“I avoid grammar and vocabulary areas that I find difficult to teach. Should I feel bad?”
Open the contents pages of a few upper intermediate and advanced course books. Look through the grammar, vocabulary and functional language items. Are there ones there that you never actually teach?
Don’t beat yourself up
If there are items that you have never taught, it could be because you don’t like teaching them. There are probably two interrelated reasons for this:
- they are difficult to teach (and possibly even difficult for you to understand)
- you feel they are irrelevant
These points are interrelated because in reality if something is difficult to teach it is highly likely that it is not something that is used particularly frequently, and in any case could easily be substituted. For example, the grammatical use (not the actual meaning) of phrasal verbs is spectacularly difficult to teach … and in my opinion not even useful for students to learn. If there is something that is likely to confuse students, it is probably best not being taught.
So don’t beat yourself up if you are not teaching certain things. The key thing, in my opinion, is that students come away from the lesson feeling satisfied … not frustrated.
Of course there are some relatively complex grammar points that are worth teaching. For example, the present perfect has many uses, all of which are probably worth teaching even though they may be quite hard for students to understand.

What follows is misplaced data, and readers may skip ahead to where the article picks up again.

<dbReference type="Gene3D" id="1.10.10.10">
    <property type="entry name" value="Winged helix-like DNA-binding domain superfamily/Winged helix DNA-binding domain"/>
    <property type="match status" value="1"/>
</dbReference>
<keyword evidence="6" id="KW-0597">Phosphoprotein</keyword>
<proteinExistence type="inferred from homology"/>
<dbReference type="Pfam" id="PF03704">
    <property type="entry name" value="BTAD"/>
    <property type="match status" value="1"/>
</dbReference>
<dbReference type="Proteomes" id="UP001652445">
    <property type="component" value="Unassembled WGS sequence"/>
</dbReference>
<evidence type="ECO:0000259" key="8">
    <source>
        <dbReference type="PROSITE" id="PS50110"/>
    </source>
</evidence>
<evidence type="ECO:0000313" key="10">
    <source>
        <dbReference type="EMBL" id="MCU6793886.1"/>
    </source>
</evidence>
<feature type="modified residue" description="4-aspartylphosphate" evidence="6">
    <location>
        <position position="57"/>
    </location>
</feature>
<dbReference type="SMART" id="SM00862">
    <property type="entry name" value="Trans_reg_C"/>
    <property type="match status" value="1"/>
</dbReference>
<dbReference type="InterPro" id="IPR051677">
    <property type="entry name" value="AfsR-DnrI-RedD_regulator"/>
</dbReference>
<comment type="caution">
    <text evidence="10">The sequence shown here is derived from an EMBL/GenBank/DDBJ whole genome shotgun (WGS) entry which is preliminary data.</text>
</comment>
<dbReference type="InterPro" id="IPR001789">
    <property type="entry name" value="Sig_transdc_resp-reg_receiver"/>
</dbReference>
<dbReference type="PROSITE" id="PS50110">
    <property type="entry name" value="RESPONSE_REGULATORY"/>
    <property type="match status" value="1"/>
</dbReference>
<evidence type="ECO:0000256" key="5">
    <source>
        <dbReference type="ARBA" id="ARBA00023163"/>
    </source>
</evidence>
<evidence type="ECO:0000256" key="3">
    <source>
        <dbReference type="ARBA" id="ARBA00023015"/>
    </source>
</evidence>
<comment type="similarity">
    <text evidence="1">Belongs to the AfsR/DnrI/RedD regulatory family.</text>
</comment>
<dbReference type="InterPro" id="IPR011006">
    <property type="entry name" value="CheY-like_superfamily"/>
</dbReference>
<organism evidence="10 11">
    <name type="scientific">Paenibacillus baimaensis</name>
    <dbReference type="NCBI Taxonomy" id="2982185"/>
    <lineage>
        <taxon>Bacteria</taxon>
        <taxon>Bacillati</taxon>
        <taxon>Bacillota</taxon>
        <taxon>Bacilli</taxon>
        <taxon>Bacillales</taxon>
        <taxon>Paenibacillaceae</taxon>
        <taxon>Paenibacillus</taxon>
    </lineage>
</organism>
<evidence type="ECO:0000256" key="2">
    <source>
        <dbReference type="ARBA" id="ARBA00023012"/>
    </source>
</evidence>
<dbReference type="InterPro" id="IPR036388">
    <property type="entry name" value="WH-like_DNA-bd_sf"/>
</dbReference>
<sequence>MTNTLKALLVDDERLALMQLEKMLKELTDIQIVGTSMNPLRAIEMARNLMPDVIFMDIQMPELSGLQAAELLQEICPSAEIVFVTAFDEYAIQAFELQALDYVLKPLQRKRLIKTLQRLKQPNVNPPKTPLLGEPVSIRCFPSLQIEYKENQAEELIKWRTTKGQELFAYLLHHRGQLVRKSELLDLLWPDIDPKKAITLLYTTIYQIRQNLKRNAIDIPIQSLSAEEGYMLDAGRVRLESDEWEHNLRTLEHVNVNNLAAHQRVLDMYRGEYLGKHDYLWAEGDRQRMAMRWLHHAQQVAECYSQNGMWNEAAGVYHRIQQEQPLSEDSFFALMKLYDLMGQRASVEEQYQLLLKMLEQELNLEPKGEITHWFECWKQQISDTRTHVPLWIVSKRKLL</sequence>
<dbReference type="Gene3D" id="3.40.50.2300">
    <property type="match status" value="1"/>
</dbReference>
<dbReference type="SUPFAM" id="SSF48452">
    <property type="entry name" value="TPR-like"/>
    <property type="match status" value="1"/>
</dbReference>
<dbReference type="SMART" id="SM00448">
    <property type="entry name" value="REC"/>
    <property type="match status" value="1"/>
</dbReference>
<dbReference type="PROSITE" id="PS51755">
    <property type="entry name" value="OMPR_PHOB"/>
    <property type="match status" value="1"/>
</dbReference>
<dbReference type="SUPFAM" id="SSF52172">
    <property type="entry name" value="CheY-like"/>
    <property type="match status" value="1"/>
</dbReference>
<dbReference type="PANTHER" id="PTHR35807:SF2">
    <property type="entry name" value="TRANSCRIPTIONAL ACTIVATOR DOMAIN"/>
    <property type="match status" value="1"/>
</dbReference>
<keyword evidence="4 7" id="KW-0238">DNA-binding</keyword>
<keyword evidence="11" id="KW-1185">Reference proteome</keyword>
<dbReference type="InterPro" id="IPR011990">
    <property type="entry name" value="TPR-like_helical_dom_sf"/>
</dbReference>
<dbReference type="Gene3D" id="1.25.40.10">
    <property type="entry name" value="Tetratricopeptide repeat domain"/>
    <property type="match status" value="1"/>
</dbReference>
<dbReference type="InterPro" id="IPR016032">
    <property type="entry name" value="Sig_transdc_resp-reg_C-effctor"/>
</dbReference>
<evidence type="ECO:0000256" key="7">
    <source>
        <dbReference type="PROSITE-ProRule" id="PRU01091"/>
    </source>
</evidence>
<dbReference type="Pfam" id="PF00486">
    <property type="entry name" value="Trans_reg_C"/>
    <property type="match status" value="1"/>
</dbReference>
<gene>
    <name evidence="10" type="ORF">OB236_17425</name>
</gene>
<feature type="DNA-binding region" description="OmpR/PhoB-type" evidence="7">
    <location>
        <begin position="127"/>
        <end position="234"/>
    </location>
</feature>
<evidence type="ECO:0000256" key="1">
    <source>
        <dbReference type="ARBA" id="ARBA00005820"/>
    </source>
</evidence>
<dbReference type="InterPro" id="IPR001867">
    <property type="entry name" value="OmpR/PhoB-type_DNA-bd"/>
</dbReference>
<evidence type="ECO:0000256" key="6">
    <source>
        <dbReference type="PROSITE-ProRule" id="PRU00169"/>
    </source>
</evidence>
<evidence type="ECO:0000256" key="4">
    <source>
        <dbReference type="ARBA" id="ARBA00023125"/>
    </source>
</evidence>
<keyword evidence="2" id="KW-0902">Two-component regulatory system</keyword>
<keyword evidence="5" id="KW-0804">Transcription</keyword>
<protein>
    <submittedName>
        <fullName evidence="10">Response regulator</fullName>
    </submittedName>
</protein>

As far as I know, there is no language in the world that uses the present perfect to say: I have been here for a month (meaning that you arrived a month ago and are still here now). Other languages use the present and students will come up with sentences like:
I am here since a month.
or worse (because it has a different meaning from the one intended):
I am here for a month.
This distinction is clearly very important:
I am here for … I arrived at some indefinite time and plan to stay for a / another month.
I have been here for … I am telling you how long ago I arrived here.
Other uses of the present perfect (e.g. I have seen this film before) tend to be more aligned to usage in other languages.
Guideline: trust your instincts
You need to decide what is and is not important to teach.
Students can survive perfectly well without ever using the Past Perfect Continuous or knowing the difference between try and do it like this and try to do it like this.
But students certainly do need to understand our use of the Present Perfect. They could confuse their listeners / readers if they begin a sentence with I am here instead of I have been here.
So my guideline would be: Can students live happily without me teaching them this? Am I likely to do more damage (i.e. by confusing them) than good by teaching it? If so, don’t worry if you have been avoiding and continue to avoid teaching it. And if it comes up in your coursebook you can legitimately consider skipping it.